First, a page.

Re: [asa] Doug Groothuis v. William Dembski

From: Schwarzwald <>
Date: Fri Jan 02 2009 - 13:28:21 EST

Heya David,

Some comments below.

On Fri, Jan 2, 2009 at 1:06 PM, David Opderbeck <>wrote:

> I don't think this holds up, Mike. If you're drawing an analogy between
> human artifacts and biological features, you're suggesting that the
> biological feature was designed by an entity that possesses some human-like
> attributes with respect to its capacity to create designed things (e.g.,
> orderliness, patterns, logic, etc.). If the "designer" is the Christian
> God, then you must employ some version of the analogia entis to get from
> human-like design to the creator God. If the "designer" is not the
> Christian God, then from a Christian perspective, the argument from design
> being offered is heretical (in no Christian creed is any entity other than
> "God" the "maker of heaven and earth").
I'm just about certain that essentially all Christian advocates of ID intend
> that any indication of a "designer" ultimately must point to an orthodox
> version of the Christian God. Therefore, I think Christian advocates of ID,
> when they deny that the "designer" must be the Christian God, are either
> hiding the ball for political reasons or have not thought through their
> position carefully in theological terms. I'm aware that there are
> non-Christian ID advocates, but honestly I'm not convinced their arguments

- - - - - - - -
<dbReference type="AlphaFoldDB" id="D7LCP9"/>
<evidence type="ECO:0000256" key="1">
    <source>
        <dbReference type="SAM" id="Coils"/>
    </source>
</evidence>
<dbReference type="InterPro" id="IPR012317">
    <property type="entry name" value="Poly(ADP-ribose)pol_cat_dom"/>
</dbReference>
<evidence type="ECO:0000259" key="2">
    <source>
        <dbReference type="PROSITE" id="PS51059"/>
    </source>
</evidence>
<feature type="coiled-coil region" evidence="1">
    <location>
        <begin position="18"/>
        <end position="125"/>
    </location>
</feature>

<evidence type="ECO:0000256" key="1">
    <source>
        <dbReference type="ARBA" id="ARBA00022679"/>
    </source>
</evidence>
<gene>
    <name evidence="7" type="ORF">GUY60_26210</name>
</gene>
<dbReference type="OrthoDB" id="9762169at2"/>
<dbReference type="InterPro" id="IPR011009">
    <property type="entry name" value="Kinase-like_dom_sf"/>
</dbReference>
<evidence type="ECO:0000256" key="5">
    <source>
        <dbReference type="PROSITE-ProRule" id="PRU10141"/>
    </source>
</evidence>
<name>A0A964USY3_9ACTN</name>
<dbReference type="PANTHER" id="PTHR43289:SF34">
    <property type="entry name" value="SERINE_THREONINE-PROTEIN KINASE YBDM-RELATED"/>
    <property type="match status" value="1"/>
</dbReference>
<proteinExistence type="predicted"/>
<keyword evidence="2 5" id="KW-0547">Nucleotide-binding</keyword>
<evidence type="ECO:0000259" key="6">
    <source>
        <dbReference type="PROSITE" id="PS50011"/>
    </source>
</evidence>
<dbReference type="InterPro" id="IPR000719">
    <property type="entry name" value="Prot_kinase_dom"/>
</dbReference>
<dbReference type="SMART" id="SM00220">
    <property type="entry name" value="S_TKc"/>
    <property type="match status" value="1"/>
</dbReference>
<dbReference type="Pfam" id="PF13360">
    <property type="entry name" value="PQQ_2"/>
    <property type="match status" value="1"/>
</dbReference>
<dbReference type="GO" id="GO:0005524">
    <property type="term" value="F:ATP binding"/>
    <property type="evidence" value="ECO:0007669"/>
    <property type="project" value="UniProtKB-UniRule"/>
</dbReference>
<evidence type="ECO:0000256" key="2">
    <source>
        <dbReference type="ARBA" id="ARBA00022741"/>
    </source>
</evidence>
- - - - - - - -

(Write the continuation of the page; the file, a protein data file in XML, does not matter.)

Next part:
> can be useful, since I start from a position of belief in the Christian
> creator-God.

Would you consider Thomas Aquinas, among many other Christian
philosophers/thinkers, to be heretical? They often employed arguments and
proofs that pointed in the direction of God in a broad sense, but typically
argued that additional factors needed to enter into play in order to get to
the God of Christianity.

I'd see ID as taking a similar route. Their tact is typically that the study
of nature points to design by an agent, or that such a conclusion is the
most natural one given what we see. They would also typically argue that
this is as far as that specific mode of inquiry is able to take them - to a
creator, perhaps (if you include cosmological ID) a big-c Creator. They
certainly would not end the inquiry there, but the investigation would then
switch to another, more clearly non-scientific field. They aren't denying
that the 'designer' must be the Christian God - they're denying that that
designation is within the scope of their chosen method of inquiry
(scientific observation/investigation.) I doubt they would deny that there
are other modes of inquiry that could work in tandem with said method, or
even independently.

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Received on Fri Jan 2 13:28:51 2009

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